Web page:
September 1, 2021. Ramstein Air Base, Ramstein-Miesenbach, Germany. The American Red Cross is welcoming evacuees from Afghanistan at Ramstein Air Base in Germany, at the request of the Department of Defense. Red Cross team members are offering hygiene supplies, baby items, and other necessities. Photo by Emily Osment / American Red Cross

COVID-19 STRAINS BLOOD SUPPLY FOR PATIENTS To meet the increasing needs of hospital patients, the Red Cross distributed 250,000 more blood products in 2021 than last year, until the delta variant began to spread in August. The pandemic also resulted in fewer blood drives at schools and colleges, contributing to a 34% drop in new blood donors from last year — one of the largest year-to-year decreases and one that could threaten essential medical care for patients. Locally, the Northern Ohio Red Cross Region has experienced a 32% decrease in new blood donors this year.

Blood donor Ed Lewis gives at the WNCX Rock and Roll blood drive in April, 2021

As a result of low blood donor turnout in recent months, the Red Cross is heading into the holidays with its lowest blood supply in more than a decade at this time of year. Blood donations are desperately needed now to meet the needs of accident and burn victims, heart surgery and organ transplant patients, and those receiving treatment for leukemia, cancer or sickle cell disease.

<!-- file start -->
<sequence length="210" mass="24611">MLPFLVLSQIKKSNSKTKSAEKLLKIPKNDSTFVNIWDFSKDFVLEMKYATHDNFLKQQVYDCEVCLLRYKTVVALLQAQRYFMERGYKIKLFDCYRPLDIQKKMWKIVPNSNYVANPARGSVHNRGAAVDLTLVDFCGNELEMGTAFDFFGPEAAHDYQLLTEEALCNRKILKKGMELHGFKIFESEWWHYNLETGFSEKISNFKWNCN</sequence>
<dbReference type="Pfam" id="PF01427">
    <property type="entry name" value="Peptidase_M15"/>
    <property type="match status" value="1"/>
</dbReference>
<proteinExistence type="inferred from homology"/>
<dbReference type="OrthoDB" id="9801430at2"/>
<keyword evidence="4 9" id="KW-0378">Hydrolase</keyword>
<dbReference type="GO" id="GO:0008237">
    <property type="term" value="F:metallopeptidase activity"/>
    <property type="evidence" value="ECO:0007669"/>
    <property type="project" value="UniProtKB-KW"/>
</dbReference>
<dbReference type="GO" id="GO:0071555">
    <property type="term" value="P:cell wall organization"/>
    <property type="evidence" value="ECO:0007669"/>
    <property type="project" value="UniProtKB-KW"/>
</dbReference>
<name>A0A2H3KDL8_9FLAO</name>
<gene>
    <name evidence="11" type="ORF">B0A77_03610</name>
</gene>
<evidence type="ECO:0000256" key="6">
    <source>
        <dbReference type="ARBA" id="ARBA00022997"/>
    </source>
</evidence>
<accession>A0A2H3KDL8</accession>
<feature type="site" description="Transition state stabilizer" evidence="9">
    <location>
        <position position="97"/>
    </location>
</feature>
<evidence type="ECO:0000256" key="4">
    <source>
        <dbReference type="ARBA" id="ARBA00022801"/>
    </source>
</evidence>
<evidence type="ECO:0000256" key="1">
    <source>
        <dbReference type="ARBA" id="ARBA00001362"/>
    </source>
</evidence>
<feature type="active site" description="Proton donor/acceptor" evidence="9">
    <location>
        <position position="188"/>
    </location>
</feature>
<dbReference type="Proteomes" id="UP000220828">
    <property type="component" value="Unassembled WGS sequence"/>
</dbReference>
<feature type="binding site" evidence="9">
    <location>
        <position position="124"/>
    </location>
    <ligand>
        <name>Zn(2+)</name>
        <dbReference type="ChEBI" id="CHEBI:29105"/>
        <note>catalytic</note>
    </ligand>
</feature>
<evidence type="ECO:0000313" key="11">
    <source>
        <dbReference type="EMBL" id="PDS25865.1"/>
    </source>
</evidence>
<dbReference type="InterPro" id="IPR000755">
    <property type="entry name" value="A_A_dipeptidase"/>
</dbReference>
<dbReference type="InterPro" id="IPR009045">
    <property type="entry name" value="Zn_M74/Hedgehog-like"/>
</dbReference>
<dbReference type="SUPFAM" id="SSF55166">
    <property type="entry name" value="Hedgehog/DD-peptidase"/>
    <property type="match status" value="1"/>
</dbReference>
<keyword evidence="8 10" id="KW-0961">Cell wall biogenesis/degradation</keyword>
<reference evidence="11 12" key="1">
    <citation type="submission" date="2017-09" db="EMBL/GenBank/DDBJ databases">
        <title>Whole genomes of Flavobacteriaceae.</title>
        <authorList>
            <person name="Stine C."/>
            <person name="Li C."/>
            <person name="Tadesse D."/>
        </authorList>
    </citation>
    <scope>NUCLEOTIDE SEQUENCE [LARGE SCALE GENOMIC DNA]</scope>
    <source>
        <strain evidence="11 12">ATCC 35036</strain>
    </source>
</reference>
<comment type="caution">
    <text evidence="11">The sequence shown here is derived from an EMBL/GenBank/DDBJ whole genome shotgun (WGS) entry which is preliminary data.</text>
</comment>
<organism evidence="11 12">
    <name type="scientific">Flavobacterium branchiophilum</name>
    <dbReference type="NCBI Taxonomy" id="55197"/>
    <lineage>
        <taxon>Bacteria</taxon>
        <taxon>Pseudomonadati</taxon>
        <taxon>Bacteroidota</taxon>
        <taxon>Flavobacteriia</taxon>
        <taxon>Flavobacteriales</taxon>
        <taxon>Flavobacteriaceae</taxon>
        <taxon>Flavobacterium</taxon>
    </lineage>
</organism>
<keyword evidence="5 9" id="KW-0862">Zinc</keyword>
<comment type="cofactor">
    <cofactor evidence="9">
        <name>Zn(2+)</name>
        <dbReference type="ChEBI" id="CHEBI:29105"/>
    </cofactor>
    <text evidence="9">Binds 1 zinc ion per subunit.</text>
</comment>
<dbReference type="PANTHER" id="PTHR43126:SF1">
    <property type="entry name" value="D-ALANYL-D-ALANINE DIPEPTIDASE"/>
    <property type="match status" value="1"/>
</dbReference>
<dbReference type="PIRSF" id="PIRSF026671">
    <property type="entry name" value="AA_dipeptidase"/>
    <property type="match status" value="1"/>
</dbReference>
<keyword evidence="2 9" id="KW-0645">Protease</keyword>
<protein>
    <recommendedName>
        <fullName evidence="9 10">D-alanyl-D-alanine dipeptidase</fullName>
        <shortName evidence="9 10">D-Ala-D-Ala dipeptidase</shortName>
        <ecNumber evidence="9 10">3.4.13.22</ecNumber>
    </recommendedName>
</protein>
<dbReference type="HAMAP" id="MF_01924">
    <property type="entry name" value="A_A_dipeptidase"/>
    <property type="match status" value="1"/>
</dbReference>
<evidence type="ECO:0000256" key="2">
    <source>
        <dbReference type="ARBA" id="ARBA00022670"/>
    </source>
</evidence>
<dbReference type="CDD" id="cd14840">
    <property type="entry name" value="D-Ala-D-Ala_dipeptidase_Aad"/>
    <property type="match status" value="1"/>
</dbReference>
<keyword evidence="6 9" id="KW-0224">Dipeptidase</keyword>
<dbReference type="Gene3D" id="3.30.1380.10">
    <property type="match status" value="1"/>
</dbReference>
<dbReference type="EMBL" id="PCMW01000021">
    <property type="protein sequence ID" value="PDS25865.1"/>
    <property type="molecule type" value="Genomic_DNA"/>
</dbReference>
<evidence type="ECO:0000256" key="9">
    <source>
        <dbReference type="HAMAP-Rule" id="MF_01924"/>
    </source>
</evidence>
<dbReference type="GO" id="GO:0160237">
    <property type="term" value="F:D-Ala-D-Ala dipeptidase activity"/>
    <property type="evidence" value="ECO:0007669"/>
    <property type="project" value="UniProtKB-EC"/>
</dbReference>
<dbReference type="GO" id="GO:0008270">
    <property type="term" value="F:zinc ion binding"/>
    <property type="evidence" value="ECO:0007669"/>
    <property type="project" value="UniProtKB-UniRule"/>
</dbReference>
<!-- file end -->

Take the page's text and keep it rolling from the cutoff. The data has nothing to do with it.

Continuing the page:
All those who come to give Nov. 29-Dec.16 will automatically be entered for the chance to win a private screening for the winner and 50 of their guests of the epic new film The Matrix Resurrections. Plus, those who come to give Nov. 29-Dec. 16 will also get a $10 Amazon.com Gift Card by email, thanks to Amazon.*

During National Immunization Awareness Month, ensure your vaccinations are up to date

By Tim Poe, American Red Cross volunteer

Some moments remain in memory with surprising detail. While recent, I suspect receiving the COVID-19 vaccine will remain in mine. Not so much for the injections themselves but for the relief, plans and hope they brought. Even after the first shot, I looked forward to seeing friends, attending family gatherings, hearing live music, traveling and everyday things like grocery shopping without risk assessments. While the Delta variant and vaccine hesitancy are delaying these plans, I cling to a cautious optimism, am grateful that many have some defense against the virus, and am in awe at how quickly and effectively science and knowledge respond to grave threats.